I’m sure we’ve all participated in or heard stories about horrible experiences with critique groups. I’ve had a few myself. Unfortunately, I may also have contributed to some of them. To any writers I did this to, I apologize.
I’ve been writing seriously for over ten years. During this time, I’ve participated in many critique groups, both online and in person. I’m honored and humbled to serve as a writing coach or mentor over numerous groups over the years.
As I’ve traveled this writing journey I’ve noticed that successful groups have certain character traits that distinguish them from the unsuccessful. In no particular order they are:
Members are gently honest in sharing their feedback and comments with each other. No holding back to spare someone’s feelings, yet learning to give feedback sensitively so the person can receive it without self-condemnation. And no personal attacks or attempts to dominate or make everyone write the same. Like workout partners, we help each other develop the thick skin necessary to make it in the writing world. As Proverbs says, we are iron sharpening iron.
The group is a place where writers give and receive encouragement and support on the writing journey. The group provides a safe and confidential environment, a place where we share triumphs and rejections, struggles and breakthroughs.
We build relationships of trust and caring. We move from being group members to writing partners to friends.
We learn the craft through practice and open and honest criticism. We share new insights and knowledge.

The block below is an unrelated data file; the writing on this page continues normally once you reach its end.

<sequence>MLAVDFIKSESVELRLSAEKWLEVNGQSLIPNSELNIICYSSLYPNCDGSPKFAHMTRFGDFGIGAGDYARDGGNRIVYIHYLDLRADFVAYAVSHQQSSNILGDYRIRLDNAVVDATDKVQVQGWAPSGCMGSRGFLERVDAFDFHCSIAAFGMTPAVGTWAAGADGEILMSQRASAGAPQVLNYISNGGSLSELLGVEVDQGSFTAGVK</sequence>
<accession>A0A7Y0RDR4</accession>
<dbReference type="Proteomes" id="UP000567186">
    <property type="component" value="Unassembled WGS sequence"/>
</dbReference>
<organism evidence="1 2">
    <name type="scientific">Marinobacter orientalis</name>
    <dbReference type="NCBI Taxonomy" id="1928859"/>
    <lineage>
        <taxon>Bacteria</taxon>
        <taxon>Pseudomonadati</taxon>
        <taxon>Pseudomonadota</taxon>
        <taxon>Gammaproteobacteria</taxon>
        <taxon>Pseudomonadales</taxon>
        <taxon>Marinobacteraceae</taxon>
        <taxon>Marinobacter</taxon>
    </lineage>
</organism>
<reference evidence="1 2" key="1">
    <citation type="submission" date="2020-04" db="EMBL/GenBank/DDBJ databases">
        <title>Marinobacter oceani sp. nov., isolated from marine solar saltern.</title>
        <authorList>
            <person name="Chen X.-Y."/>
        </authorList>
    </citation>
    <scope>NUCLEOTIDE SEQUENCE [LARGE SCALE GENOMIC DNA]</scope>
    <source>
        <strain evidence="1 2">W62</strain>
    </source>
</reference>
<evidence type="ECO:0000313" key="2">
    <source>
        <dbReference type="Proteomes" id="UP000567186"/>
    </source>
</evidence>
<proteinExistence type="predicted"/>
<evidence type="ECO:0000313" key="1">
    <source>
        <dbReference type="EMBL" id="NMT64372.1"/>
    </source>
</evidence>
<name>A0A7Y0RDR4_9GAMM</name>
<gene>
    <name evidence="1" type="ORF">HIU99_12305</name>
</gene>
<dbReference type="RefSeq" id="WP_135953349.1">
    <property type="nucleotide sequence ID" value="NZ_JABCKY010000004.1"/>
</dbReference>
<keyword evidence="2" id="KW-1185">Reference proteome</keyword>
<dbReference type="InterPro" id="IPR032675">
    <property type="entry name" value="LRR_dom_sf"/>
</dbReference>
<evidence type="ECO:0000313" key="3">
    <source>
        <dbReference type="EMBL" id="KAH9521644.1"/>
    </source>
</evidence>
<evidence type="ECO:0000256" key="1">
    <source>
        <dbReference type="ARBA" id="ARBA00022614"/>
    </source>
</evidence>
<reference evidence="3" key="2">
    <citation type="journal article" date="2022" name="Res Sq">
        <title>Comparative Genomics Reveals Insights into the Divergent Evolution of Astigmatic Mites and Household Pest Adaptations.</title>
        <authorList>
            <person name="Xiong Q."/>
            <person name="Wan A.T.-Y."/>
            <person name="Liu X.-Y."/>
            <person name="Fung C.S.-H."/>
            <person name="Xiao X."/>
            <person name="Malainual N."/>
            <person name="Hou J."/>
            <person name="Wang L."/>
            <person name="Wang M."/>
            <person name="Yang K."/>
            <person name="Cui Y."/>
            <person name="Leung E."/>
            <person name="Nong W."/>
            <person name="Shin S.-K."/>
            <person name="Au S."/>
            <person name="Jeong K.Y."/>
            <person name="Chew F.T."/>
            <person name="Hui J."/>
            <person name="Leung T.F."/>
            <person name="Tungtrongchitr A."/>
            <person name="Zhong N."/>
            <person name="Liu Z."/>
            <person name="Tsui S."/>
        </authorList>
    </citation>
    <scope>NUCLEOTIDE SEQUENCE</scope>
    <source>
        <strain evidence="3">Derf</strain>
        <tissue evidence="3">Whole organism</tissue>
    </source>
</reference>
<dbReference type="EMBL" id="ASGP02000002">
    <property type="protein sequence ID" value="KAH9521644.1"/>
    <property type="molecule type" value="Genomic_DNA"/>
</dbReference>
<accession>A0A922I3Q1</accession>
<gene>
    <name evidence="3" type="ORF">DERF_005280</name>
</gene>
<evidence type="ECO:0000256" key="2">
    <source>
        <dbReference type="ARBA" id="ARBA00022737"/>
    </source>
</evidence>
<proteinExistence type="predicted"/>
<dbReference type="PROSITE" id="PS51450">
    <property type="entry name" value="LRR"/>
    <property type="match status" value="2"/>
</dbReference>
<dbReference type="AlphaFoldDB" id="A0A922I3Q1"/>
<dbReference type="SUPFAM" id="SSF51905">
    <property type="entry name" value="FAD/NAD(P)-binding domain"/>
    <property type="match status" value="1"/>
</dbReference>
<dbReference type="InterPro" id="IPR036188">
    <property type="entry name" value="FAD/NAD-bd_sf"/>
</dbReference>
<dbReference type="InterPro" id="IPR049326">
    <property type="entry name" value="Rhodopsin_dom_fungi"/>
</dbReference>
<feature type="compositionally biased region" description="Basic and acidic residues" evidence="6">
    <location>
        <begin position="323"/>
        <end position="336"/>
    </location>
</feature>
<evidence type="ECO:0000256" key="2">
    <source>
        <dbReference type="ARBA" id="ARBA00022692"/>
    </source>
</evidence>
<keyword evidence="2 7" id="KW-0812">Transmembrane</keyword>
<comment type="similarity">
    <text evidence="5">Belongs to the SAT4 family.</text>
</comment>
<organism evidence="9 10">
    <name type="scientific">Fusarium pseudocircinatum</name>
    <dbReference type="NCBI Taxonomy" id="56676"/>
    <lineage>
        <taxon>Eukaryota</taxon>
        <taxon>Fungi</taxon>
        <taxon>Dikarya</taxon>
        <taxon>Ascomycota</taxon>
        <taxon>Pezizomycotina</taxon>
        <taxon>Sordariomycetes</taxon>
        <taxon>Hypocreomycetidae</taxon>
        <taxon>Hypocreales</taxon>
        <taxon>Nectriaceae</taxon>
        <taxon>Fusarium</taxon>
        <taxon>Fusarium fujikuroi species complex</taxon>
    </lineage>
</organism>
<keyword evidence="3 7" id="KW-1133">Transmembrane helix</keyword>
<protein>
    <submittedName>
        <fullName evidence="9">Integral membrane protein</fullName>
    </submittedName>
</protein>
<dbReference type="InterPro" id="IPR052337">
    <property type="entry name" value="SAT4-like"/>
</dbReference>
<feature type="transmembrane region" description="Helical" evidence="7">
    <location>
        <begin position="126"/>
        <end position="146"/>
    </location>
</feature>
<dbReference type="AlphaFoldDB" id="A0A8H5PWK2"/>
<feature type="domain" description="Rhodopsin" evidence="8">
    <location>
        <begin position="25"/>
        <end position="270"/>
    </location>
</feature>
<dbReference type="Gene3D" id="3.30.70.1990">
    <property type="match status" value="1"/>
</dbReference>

We call for each other to grow as writers. We won’t let talented writers settle for less. We won’t let struggling writers give up.
We show up on time, fully prepared to participate. We adhere to the established rules of the group and submit to the leadership. We learn the value of being writers who have discipline, who meet deadlines, and who put our butts in our chairs to write.
Safety and Trust
Many authors write personal stories. Stories of pain, grief, abuse, addiction. Deeply.
At one group recently, an author shared how painful it was to hear someone else read her story. Not because the writing was bad but because the story was so real and alive in her still. She didn’t know if she could continue to write, never mind share it.
We encouraged her that the group was a safe place, a place we can share hurts and pains in life as well as in our writing. I believe, for this person, writing the story is part of her healing. Sharing it in the safety of a writers group will help that healing process. Even if her story is never published, it needs to be written.
What traits have you found that make for a good critique group?
Such good advice, Henry. Thanks for sharing. 🙂